If you harbor a grudge against the Kindle or against eReaders you tend to view the Kindle for iPhone app and Kindle for PC very favorably –
It’s proof Amazon doesn’t think the Kindle could survive.
It’s Amazon hedging its bets.
It’s validation that multi-purpose devices are the future and nothing that specializes in just one task could ever survive.
This post will look at all the possible reasons Amazon might have had to introduce Kindle for iPhone and Kindle for PC (and assign each a probability).
It’s best to stop reading if you’re an eReader hater because there’s a chance this post strips away your security blanket i.e. ‘Kindle for iPhone means eReaders are bound to fail’.
What could Kindle for iPhone be for?
Here are the obvious candidates –
Kindle for iPhone might be about tapping a huge channel of good intent – People who don’t mind paying for stuff. Probability: Medium.
An add-on for existing Kindle Owners – to make the Kindle more compelling. Probability: Low to Medium.
A means to cater to casual readers – people who read less than 1 book a month. Probability: High.
A Funnel – To get users onto the Kindle platform and increase the probability they become Kindle owners. Probability: High.
A Hook – Buy a few Kindle Books and suddenly you are locked in. It doesn’t matter if you buy Kindle books on the iPhone – you’re still locked in and when you move to an eReader it’ll be a Kindle. Probability: Medium.
A Hedge. Proof that Amazon doesn’t believe in the Kindle. Probability: Low to Medium.
A means to cater to eReader-phobic readers. They still want the convenience – they just don’t want the cognitive overload of loving books and at the same time being seduced by the convenience of eReaders. So with a Kindle app on another device they can pretend they are still hardcover toting purists. Probability: Medium.
Marketing – Get people exposed to the Kindle brand. Probability: High.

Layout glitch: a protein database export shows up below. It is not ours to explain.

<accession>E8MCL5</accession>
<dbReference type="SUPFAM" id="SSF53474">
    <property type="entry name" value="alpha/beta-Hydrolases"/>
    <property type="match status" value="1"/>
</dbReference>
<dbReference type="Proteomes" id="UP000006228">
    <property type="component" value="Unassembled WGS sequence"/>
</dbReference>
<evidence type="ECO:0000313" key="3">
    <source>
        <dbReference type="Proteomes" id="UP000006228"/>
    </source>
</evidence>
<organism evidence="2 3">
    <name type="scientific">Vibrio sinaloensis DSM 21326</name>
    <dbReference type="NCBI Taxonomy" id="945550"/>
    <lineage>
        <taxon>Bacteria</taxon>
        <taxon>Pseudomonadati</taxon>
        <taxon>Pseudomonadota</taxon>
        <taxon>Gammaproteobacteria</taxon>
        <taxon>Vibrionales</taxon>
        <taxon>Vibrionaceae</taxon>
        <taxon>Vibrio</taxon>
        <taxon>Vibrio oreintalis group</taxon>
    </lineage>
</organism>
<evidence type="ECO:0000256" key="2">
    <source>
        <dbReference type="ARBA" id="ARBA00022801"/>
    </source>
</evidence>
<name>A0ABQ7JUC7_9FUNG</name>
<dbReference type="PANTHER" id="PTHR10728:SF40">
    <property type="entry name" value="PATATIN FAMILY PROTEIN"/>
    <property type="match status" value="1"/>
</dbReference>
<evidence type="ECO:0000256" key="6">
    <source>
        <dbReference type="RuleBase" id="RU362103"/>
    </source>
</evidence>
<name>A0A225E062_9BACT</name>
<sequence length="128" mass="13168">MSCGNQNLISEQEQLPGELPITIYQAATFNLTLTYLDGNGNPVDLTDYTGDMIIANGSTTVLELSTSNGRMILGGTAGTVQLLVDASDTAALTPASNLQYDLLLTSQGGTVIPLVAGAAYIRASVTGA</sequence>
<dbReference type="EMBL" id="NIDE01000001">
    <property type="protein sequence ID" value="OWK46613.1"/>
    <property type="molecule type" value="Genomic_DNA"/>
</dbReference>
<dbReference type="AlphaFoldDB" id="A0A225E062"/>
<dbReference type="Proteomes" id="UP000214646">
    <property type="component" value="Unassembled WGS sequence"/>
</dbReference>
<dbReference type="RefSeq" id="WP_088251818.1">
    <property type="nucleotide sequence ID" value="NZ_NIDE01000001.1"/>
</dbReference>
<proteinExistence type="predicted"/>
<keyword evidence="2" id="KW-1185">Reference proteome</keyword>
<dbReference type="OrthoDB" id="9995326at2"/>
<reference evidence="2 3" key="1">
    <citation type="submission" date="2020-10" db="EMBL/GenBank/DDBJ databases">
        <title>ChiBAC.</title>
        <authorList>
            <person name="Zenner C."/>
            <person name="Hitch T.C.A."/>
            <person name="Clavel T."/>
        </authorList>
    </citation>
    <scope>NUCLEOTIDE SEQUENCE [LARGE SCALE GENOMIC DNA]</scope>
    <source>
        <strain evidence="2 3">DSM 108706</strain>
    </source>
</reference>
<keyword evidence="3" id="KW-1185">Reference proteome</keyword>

Kindle Store Business – If Amazon really do consider the Kindle and Kindle Books as separate, independent businesses then this might just be about catering to a market of tens of millions of readers. Probability: Low.
A Countermeasure – to the threat of Stanza and B&N taking over the iPhone channel and using it to fight the Kindle. Probability: High.
What’s my money on? A combination of the above, with the most important being – channel of good intent, a hook, a funnel, an add-on and catering to casual readers.
It’s worth nothing that Kindle for iPhone being a countermeasure is also very likely – Amazon did buy Stanza and they do want to make sure no company can leverage the iPhone against them (although they can’t guard against Apple itself).
Interpreting Kindle for iPhone as proof that Amazon doesn’t believe in the Kindle is too simple an explanation. There are at least 10 factors (and probably more) to be considered.
Let’s look at Kindle for PC next.
What could Kindle for PC be for?
There will be a little overlap – kindly excuse that as it’s inevitable.
Tapping a huge market – hundreds of millions of PC owners. Probability: High.
Tapping an exploding market i.e. Netbooks. Probability: High.
Funnel for Netbook and PC Owners – Think of Kindle for PC as a way to get netbook owners on to the Kindle platform. Probability: High.
A Hook – Again, it’s about getting people hooked with their Kindle books and then when they upgrade to an eReader it’s the Kindle. Probability: Medium.
Guard against Competition – An obvious enemy is Google Editions and they have a whole OS aimed at Netbooks. Amazon must have at least an app. Probability: Medium.
Hedge against Netbooks – If netbooks start becoming prevalent as mobile reading devices, at least the books being sold will be from Amazon. Probability: Low to Medium.
Guard against B&N and Sony – Both have PC readers (software). Kindle for PC was announced a few days after the Nook announcement increasing the chance that it’s a countermeasure. Probability: High.
Increasing the value for Kindle owners. Probability: Medium.
Increasing the usefulness of Kindle eBooks i.e. read it on your PC and your iPhone. Probability: Low.
A Hedge – In case dedicated eReaders die out. Probability: Low to Medium.